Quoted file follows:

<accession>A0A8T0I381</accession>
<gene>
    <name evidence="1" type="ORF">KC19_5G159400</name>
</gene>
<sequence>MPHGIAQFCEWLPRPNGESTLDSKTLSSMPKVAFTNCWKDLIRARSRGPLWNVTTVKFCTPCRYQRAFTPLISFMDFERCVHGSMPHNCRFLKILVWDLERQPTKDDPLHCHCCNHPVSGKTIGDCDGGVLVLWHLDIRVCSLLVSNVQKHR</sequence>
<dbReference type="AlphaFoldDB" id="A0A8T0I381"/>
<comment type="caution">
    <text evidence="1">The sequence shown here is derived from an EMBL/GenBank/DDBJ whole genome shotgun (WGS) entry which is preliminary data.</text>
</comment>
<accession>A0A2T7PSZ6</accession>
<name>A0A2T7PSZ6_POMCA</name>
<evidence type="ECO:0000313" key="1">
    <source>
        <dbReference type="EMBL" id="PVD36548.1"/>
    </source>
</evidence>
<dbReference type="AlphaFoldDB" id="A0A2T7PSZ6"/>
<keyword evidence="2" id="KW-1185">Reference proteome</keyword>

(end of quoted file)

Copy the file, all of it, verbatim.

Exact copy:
<accession>A0A8T0I381</accession>
<gene>
    <name evidence="1" type="ORF">KC19_5G159400</name>
</gene>
<sequence>MPHGIAQFCEWLPRPNGESTLDSKTLSSMPKVAFTNCWKDLIRARSRGPLWNVTTVKFCTPCRYQRAFTPLISFMDFERCVHGSMPHNCRFLKILVWDLERQPTKDDPLHCHCCNHPVSGKTIGDCDGGVLVLWHLDIRVCSLLVSNVQKHR</sequence>
<dbReference type="AlphaFoldDB" id="A0A8T0I381"/>
<comment type="caution">
    <text evidence="1">The sequence shown here is derived from an EMBL/GenBank/DDBJ whole genome shotgun (WGS) entry which is preliminary data.</text>
</comment>
<accession>A0A2T7PSZ6</accession>
<name>A0A2T7PSZ6_POMCA</name>
<evidence type="ECO:0000313" key="1">
    <source>
        <dbReference type="EMBL" id="PVD36548.1"/>
    </source>
</evidence>
<dbReference type="AlphaFoldDB" id="A0A2T7PSZ6"/>
<keyword evidence="2" id="KW-1185">Reference proteome</keyword>